From The Wall Street Journal:
Americans should not fear talking--and listening--to those whose views we loathe.
Friday, September 28, 2007 12:01 a.m.
You don't want to judge Christ by Christians, someone once said. He is perfect, they are not.
In a similar way you don't want to judge capitalism by capitalists, or the legitimacy of democracy by the Democrats, or the vitality of our republic by the Republicans. You have to take the thing pure and in itself, while allowing for the flaws and waywardness of its practitioners.
I say this because here in America we have reached a funny pass. People are doing and saying odd things as if they don't know the meaning of the thing they say they stand for. In particular I mean we used to be proud of whom we allowed to speak, and now are leaning toward defining ourselves by whom we don't speak to and will not allow to speak. This is not progress.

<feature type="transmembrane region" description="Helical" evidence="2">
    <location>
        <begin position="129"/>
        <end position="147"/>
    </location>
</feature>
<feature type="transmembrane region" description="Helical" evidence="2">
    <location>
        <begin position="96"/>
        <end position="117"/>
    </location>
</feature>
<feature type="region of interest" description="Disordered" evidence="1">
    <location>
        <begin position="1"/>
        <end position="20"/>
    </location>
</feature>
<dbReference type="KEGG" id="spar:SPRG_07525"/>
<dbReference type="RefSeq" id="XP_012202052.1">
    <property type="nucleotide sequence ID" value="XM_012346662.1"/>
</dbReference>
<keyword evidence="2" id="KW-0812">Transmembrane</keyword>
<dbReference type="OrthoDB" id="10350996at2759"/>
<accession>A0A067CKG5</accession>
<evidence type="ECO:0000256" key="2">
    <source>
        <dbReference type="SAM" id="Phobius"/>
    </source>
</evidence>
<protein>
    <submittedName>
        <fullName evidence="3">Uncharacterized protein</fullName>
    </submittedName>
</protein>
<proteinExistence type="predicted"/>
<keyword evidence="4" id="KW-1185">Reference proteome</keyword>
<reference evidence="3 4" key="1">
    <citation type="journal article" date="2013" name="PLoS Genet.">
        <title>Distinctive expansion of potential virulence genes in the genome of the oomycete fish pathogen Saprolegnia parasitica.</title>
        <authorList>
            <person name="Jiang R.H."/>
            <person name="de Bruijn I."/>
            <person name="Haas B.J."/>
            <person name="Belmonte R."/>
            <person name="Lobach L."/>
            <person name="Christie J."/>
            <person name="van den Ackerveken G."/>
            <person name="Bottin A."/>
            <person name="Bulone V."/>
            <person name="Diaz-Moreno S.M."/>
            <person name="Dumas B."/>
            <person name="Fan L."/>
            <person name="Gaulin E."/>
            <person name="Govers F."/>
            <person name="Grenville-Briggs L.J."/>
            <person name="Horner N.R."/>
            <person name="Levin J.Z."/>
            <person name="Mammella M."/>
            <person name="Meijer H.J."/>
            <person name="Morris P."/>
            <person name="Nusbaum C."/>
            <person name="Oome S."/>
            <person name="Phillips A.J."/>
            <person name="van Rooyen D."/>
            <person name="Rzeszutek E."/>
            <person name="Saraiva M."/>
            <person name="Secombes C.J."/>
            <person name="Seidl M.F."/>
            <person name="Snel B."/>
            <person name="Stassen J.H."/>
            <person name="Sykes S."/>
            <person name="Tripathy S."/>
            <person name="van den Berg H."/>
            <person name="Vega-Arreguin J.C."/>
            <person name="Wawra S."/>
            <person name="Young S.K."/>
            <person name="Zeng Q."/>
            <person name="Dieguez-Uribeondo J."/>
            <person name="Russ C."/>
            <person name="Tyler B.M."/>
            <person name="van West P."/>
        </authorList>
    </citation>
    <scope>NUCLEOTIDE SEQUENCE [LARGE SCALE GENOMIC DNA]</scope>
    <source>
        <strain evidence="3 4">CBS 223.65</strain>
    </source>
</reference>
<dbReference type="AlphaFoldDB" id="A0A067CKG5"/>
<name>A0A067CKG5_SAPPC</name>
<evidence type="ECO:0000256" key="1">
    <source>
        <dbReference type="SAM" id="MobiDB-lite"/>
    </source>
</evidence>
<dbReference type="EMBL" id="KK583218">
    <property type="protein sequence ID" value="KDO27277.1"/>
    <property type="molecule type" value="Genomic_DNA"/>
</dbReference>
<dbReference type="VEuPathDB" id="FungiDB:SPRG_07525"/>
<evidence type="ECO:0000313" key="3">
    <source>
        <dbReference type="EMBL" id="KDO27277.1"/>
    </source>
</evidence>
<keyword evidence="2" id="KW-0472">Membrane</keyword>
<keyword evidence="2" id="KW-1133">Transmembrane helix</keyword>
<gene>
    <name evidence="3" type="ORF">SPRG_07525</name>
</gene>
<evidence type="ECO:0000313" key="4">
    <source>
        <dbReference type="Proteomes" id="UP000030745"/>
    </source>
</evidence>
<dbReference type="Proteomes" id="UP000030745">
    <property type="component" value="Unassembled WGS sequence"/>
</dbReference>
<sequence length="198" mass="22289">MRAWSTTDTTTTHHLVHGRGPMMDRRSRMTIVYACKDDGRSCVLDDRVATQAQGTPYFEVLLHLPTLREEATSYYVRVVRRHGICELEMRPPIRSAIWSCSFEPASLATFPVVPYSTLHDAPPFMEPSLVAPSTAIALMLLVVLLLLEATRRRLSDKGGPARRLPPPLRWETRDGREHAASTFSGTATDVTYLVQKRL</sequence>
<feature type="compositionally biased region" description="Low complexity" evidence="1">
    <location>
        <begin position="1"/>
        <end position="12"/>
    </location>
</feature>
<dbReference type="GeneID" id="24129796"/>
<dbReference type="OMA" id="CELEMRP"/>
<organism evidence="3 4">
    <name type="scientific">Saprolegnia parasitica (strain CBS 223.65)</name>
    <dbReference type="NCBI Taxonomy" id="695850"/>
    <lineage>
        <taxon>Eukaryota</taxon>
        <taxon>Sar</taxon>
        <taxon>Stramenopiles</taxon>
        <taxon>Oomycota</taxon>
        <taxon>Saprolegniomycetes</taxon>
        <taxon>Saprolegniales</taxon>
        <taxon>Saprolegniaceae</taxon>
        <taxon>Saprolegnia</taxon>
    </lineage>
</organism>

Conservatives on campus are shouted down. A crusader against illegal immigration is rushed off the stage at Columbia University. Great newspapers give ad breaks to groups with which they feel an ideological affinity, but turn away ads from those they do not, such as antiabortion groups. And they call this a business.
So much silencing. It seems so weak, so out of keeping with who we are. We love the tradition of free speech in America, but you don't want to judge its health by what we've done with it lately, or to it.
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